The success or failure of the Istanbul agreement to allow Ukrainian grain exports from Odesa ports is in the hands of Russia, and the stakes are high as food insecurity continues to rise in the neediest parts of the world, Biden administration officials and lawmakers said at a House Foreign Affairs Committee hearing Wednesday.
Lawmakers appeared pessimistic about Russia’s future actions, considering it endangered the agreement by hitting Odesa with missiles Saturday – just a day after the pact was signed.
Ukraine has already decided not to allow the Russian missile attack on the Odesa port scuttle the agreement. Preparations are being made to get the first grain-laden ships out, but that has done little to convince Chairman Gregory Meeks, D-N.Y., and Ranking Republican Michael McCaul, R-Texas, that the deal is safe.
“I don’t trust them,” McCaul said of the Russians. “I’m very skeptical we can trust (Russian President Vladimir) Putin with any form of agreement."
But Sarah Charles, head of the U.S. Agency for International Development’s Bureau for Humanitarian Assistance, stressed that it will be up to Russia whether the agreement survives.
“Clearly it’s necessary to get the grain out of Ukraine, but whether or not this deal is successful will depend on Russia’s compliance with the terms of the deal,” she told lawmakers at the hearing.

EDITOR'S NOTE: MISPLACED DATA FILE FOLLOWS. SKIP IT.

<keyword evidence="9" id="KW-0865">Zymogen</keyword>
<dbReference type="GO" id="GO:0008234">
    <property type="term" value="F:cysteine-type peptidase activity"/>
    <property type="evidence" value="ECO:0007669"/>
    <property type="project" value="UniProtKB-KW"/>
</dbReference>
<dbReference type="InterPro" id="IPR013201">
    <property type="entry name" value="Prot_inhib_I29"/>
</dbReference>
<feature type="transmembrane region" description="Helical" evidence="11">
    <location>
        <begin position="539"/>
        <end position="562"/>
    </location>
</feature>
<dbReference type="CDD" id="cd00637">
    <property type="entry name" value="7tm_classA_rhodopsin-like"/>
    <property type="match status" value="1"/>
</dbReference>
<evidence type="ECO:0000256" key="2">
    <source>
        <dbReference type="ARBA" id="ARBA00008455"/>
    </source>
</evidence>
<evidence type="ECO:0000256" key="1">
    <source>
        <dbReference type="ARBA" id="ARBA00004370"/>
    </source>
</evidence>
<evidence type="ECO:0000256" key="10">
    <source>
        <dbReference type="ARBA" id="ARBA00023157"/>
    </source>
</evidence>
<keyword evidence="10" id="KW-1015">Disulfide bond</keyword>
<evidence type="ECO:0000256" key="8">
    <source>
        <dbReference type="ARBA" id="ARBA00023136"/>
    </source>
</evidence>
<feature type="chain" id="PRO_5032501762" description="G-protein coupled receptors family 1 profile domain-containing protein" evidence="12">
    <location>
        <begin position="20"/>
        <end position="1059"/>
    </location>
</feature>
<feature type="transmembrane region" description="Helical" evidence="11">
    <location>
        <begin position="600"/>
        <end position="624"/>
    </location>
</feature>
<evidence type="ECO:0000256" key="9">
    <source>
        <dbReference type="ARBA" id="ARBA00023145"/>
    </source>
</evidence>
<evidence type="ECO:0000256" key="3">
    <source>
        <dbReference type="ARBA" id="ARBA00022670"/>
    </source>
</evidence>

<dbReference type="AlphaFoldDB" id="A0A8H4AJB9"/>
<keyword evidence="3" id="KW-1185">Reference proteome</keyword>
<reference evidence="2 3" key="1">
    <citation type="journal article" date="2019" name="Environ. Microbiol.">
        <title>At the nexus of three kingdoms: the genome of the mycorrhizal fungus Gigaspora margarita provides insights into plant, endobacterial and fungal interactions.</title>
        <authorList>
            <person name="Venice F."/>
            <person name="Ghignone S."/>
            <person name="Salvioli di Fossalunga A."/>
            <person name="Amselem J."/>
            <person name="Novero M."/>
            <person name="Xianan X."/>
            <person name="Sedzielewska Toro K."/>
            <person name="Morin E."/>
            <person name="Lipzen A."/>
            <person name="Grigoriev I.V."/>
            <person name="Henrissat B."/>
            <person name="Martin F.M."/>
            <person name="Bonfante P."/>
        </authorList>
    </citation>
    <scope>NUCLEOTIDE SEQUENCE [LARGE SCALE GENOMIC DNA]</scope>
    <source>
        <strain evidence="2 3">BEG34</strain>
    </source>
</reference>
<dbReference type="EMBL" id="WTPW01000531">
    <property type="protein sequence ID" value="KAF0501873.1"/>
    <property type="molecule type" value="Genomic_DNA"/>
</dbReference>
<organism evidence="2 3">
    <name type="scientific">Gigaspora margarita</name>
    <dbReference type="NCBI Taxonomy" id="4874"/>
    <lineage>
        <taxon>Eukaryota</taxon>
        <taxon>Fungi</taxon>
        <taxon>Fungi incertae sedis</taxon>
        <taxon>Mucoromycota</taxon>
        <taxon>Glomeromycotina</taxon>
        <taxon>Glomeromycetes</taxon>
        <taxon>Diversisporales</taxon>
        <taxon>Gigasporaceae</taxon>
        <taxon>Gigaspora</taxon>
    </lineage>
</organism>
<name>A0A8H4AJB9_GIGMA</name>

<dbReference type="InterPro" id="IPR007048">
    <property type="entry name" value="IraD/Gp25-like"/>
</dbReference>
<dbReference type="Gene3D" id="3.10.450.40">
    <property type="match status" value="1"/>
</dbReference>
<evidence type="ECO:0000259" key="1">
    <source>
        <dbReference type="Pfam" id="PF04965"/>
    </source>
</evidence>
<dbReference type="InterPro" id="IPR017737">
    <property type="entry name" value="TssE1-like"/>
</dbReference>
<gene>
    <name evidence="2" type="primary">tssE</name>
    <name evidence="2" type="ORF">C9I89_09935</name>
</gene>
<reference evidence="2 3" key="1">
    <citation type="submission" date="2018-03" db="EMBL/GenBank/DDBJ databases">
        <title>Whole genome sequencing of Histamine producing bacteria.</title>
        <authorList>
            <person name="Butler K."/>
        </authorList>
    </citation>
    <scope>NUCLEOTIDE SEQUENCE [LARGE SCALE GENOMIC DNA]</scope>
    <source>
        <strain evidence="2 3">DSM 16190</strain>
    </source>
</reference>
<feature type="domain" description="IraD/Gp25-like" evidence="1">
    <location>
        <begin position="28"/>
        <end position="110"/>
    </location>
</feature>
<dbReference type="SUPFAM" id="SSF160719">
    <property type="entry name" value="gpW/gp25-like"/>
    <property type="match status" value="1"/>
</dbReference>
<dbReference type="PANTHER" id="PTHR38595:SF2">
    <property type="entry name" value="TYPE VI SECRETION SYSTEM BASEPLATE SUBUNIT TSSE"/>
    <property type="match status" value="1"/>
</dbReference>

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Maura Barry, acting head of USAID’s Bureau for Resilience and Food Security and another witness at the hearing, noted that the world food supply has already been severely damaged by the Russian invasion.
Spiraling food prices in countries that depend on imports from Ukraine have already added to rising levels of food insecurity and the Russian war continues to diminish Ukrainian farmers' ability to produce wheat and corn.
“Whether or not grain starts to move (out of Odesa), the damage already inflicted on Ukrainian farmers and agricultural production … is already there,” Barry said.
Still, Charles stressed the importance of opening up Ukraine’s major ports in Odesa. USAID and other agencies are working to help Ukraine build up new grain storage and develop alternate routes of export, but admitted that there really isn’t any adequate substitute for the port openings.
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